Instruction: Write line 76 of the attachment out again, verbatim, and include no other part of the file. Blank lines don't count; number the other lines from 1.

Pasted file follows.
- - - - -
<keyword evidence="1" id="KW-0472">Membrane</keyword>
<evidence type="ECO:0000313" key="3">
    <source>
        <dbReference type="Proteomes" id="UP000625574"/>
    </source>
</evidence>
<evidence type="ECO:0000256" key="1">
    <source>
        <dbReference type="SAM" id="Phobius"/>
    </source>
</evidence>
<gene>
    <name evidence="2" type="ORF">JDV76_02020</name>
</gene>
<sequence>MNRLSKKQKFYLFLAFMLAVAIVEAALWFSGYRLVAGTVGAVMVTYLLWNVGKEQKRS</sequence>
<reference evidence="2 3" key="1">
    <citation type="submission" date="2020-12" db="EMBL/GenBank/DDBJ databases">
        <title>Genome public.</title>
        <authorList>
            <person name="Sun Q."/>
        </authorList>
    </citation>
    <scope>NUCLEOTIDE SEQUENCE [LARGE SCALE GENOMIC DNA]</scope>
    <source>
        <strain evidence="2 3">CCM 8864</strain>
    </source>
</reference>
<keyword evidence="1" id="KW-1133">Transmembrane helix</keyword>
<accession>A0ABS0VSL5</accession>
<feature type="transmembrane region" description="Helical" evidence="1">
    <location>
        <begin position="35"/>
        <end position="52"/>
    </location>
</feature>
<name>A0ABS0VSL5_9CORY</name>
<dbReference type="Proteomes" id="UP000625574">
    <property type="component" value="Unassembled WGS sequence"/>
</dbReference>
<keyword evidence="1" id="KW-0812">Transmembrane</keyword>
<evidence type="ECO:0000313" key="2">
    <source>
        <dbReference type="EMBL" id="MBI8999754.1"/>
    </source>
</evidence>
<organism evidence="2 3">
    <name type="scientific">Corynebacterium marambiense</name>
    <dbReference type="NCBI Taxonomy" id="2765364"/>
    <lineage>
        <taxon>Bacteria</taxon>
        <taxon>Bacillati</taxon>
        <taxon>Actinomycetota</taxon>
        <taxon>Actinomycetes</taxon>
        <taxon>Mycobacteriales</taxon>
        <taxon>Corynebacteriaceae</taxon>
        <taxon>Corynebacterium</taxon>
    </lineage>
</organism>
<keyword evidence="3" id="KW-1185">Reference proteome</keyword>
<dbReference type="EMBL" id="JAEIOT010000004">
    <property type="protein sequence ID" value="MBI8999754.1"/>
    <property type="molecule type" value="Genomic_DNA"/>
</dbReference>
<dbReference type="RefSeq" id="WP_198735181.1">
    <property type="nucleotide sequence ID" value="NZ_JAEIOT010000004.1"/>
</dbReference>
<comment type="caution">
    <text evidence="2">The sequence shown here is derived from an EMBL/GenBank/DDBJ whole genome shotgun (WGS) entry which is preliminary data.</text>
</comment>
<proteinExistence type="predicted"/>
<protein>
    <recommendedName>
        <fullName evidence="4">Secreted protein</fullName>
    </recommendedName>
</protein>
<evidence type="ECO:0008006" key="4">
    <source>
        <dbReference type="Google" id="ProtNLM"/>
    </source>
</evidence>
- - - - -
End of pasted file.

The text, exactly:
<evidence type="ECO:0008006" key="4">